Skip to main content

3-D radar imaging unlocks the untapped behavioral and biomechanical archive of Pleistocene ghost tracks.

Urban, T.M., Bennett, M. R., Bustos, D., Manning, S.W., Reynolds, S. C., Belvedere, M., Odess, D. and Santucci, V.L., 2019. 3-D radar imaging unlocks the untapped behavioral and biomechanical archive of Pleistocene ghost tracks. Scientific Reports, 9, 16470.

Full text available as:

[img]
Preview
PDF
s41598-019-52996-8.pdf - Published Version
Available under License Creative Commons Attribution.

2MB

DOI: 10.1038/s41598-019-52996-8

Abstract

Footprint evidence of human-megafauna interactions remains extremely rare in the archaeological and palaeontological records. Recent work suggests ancient playa environments may hold such evidence, though the prints may not be visible. These so-called "ghost tracks" comprise a rich archive of biomechanical and behavioral data that remains mostly unexplored. Here we present evidence for the successful detection and 3-D imaging of such footprints via ground-penetrating radar (GPR), including co-associated mammoth and human prints. Using GPR we have found that track density and faunal diversity may be much greater than realized by the unaided human eye. Our data further suggests that detectable subsurface consolidation below mammoth tracks correlates with typical plantar pressure patterns from extant elephants. This opens future potential for more sophisticated biomechanical studies on the footprints of other extinct land vertebrates. Our approach allows rapid detection and documentation of footprints while enhancing the data available from these fossil archives.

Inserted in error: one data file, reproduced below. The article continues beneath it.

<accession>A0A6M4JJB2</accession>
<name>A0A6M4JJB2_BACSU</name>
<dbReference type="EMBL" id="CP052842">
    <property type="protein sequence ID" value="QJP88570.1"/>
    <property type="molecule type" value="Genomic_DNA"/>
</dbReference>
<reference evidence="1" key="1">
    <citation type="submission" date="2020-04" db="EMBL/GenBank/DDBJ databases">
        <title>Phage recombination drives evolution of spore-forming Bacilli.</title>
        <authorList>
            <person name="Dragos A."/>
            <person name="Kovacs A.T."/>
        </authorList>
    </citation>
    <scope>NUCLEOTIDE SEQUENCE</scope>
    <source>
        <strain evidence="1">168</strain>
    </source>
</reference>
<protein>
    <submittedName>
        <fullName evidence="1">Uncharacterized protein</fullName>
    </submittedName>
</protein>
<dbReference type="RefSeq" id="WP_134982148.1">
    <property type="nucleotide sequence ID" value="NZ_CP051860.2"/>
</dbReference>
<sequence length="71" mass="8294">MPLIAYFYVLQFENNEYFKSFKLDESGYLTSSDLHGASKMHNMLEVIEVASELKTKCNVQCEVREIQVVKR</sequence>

Item Type:Article
ISSN:2045-2322
Group:Faculty of Science & Technology
ID Code:33082
Deposited By: Unnamed user with email symplectic@symplectic
Deposited On:29 Nov 2019 14:28
Last Modified:29 Nov 2019 17:06

Downloads

Downloads per month over past year

More statistics for this item...
Repository Staff Only -